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Sexual assault is a crime against humanity. But not all victims of sexual abuse elicit the same level of compassion and support from the media and society. Some victims’ stories are little more than whispers on the voice of public consciousness while other stories scream for our attention; we take notice. We are horrified and disgusted, but our horror and disgust has limitations because even in a crime as horrific as rape we still discriminate.
Since the beginning of the year the media have saturated us with rape stories. We learned of a woman who was gang raped on a bus in New Delhi, India and died from her injuries. Numerous other rapes in India put the spotlight on sexual assault in India, but India was not alone as we learned of rape cases in the United States and Canada. There were the members of the U. S. Armed Forces who worked in sexual prevention and were charged with sexual misconduct.
A string of stories involving rape and social media in America and Canada in which the acts of violation were recorded and posted online seemed to happen one after another. Two of the victims committed suicide, and the rape conviction of two football players divided the small town of Steubenville in Ohio. New stories kept coming. I was wondering if there actually more rapes, or were we just paying more attention? I was hopeful that the constant attention would force us to address these crimes against women and girls.
Then in May, we learned of the Cleveland, Ohio kidnapping case that continues to dominate the headlines as the captives speak out. Ariel Castro lured three young women into his home and held them hostage for 10 years. He recently pleaded guilty to 937 felony accounts including, rape, assault and kidnapping. The repeated rapes resulted in pregnancy for one of the victims. Castro was sentenced to life without parole plus 1000 years. This story has been everywhere, as it should have been, but there was another sordid story of rape and torture unfolding in another courtroom, and if it had not popped up in a news feed on my Face book page, I would have missed it. As I read the details, I couldn’t help but wonder where was the coverage? And where was the outrage?
Aswad Ayinde whose real name is Charles McGill was sentenced to 50 years in prison for raping and impregnating his daughters. This was the second of five such trials. He received a 40-year sentence in the first trial totaling 90 years in prison. Ayinde raped five of his daughters, and fathered six children with three of them. He was said to have a God-complex and was trying to create a “pure” bloodline. Ayinde was the director for the Fugees “Killing Me Softly” video.
This story reeks of sadness and anger. The rapes were happening with the mother’s knowledge, and on the child welfare agency’s watch. It was reported that the rapes took place in various homes and even in a funeral home. It has all the makings of a titillating tale to entice public attention, but it was a widely under reported story. A Google search yielded 34,000,000 hits including such notable sites as Fox, CNN, and the Huffington Post for the Cleveland kidnapping case, but a Google search yielded a mere 208,000 hits on less prominent news sites and blogs for Ayinde. Why wasn’t this story just as newsworthy as the others? Why was there such a huge disparity in the coverage?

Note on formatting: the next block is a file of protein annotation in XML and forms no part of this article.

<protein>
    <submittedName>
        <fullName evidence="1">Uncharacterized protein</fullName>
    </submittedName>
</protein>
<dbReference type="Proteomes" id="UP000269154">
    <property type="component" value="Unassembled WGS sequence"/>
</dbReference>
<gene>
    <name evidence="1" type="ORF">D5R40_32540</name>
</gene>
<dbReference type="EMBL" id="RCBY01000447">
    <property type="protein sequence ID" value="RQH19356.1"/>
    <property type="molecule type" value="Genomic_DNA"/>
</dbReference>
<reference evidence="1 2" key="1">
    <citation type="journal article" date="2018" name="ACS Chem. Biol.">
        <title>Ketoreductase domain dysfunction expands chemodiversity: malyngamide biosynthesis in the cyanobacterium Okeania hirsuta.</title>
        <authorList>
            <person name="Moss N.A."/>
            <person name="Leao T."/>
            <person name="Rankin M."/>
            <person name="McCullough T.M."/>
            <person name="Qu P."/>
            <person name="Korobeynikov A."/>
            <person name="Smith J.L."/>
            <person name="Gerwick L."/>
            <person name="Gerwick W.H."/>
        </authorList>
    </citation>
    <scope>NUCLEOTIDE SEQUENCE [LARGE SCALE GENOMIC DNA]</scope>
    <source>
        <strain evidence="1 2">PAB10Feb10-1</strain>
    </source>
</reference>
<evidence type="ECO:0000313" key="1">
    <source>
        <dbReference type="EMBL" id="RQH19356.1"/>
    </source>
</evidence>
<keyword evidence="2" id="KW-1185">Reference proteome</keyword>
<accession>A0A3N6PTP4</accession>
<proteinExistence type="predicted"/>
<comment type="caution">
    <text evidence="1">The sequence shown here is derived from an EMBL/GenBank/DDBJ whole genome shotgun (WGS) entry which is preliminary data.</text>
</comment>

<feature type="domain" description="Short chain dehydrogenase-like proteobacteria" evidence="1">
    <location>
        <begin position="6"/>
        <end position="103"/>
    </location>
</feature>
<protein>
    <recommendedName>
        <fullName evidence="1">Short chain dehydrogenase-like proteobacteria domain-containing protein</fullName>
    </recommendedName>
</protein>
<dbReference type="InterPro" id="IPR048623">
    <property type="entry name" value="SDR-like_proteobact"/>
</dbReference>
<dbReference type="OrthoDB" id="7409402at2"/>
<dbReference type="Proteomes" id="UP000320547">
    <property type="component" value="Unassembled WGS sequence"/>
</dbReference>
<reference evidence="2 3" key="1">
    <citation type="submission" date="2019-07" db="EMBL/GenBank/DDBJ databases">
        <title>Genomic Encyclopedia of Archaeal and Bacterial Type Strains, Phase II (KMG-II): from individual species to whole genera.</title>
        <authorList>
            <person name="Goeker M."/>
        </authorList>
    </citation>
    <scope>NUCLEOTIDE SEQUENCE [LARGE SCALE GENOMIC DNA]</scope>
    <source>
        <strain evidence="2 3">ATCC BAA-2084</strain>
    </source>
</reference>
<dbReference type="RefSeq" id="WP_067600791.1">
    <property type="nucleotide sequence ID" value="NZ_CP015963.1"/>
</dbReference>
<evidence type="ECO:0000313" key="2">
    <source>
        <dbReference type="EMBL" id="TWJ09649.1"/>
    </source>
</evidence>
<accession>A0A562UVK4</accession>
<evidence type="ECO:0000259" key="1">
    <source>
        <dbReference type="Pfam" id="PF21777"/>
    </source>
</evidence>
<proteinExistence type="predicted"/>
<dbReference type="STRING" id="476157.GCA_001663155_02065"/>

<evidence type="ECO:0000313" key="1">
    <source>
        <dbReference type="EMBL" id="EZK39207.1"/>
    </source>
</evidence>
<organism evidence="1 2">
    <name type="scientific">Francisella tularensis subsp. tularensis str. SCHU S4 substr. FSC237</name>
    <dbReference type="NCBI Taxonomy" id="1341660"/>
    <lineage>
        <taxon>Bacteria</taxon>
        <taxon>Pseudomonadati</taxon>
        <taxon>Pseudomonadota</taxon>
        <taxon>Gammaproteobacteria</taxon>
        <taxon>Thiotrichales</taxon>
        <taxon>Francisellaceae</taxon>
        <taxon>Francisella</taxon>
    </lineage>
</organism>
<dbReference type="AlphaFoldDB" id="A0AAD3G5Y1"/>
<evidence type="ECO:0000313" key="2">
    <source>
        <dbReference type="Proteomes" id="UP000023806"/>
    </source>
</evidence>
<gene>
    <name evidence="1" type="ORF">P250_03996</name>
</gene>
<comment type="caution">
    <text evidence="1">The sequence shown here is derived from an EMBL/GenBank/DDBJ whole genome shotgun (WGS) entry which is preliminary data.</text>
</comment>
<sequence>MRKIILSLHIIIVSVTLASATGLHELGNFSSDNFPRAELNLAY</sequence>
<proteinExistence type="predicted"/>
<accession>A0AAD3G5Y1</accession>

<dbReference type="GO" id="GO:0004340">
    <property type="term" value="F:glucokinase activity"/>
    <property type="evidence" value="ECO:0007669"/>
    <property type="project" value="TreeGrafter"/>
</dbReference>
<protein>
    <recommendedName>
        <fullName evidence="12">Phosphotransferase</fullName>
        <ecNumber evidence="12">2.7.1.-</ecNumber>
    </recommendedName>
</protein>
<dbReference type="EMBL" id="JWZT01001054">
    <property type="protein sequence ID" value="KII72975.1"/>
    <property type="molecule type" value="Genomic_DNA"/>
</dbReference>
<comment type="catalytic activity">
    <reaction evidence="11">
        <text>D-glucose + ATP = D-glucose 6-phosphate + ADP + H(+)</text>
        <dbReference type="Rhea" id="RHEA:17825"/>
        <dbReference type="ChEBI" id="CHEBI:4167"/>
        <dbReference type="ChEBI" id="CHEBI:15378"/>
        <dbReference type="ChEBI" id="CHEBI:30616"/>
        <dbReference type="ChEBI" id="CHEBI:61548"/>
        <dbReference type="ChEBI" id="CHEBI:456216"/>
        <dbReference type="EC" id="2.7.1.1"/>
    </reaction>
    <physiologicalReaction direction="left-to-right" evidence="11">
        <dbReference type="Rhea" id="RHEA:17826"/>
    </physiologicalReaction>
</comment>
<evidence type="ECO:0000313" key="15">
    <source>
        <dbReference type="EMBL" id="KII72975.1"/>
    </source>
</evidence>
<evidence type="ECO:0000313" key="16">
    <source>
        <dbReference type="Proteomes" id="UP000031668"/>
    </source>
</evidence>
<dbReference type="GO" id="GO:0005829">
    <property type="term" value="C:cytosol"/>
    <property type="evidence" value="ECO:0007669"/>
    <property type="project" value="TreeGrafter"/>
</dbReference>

I’m in this place again. and it’s hard to stomach the silence around stories of sexual assault and Black women and girls. Unless it involves a big-time celebrity (R. Kelly and Mike Tyson) or the story has some lurid angle (the rape and murder of Ryan Harris in which two young boys were brought in for questioning), we don’t give too much time or attention to these stories. Why? I remember feeling the same sense of rage and despair when I read about the woman in Dunbar Village back in 2007. She was raped, sodomized and forced to perform oral sex on her own son! I felt the same way when I read that James Bevel, a former top adviser to Dr. Martin Luther King Jr. who was convicted of incest. Neither of these stories was widely reported, and if I had not been surfing the internet, I would have missed them.
There’s a part of me that understands that the Cleveland case is one of hope for families with missing children. I recognize how rare it is that after such a traumatic event that there could possibly be a happy ending. The young women are united with their families and moving forward with their lives. That’s wonderful. They deserve that. But all girls and women who survive sexual assault deserve our sympathy. How can we pick and choose?
Ayinde’s story bothers me on so many levels. This man raped and tortured his daughters. He delivered the babies at home, and when two of the babies died, he buried them. He home-schooled his children and threw up his middle finger at authorities, and he got away with it for 30 years. I am standing in the gap of race and gender, and the two have collided wrecking the lives of five young women and their children. The daughters of Ayinde and Bevel, the woman in Dunbar Village represent the lifeless, human carnage at the intersection of race, gender and sexual assault. When will we recognize that sexual assault really is a crime against all of humanity—and not just those of a lighter hue?